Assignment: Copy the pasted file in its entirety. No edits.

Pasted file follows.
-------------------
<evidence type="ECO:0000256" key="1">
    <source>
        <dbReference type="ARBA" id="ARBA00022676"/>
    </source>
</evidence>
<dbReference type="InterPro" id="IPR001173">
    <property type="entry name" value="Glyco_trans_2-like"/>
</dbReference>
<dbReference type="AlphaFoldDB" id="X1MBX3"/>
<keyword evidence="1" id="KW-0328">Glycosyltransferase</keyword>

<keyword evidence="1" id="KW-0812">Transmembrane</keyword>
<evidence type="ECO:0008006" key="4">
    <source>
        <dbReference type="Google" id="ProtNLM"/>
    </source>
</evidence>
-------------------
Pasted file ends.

<evidence type="ECO:0000256" key="1">
    <source>
        <dbReference type="ARBA" id="ARBA00022676"/>
    </source>
</evidence>
<dbReference type="InterPro" id="IPR001173">
    <property type="entry name" value="Glyco_trans_2-like"/>
</dbReference>
<dbReference type="AlphaFoldDB" id="X1MBX3"/>
<keyword evidence="1" id="KW-0328">Glycosyltransferase</keyword>

<keyword evidence="1" id="KW-0812">Transmembrane</keyword>
<evidence type="ECO:0008006" key="4">
    <source>
        <dbReference type="Google" id="ProtNLM"/>
    </source>
</evidence>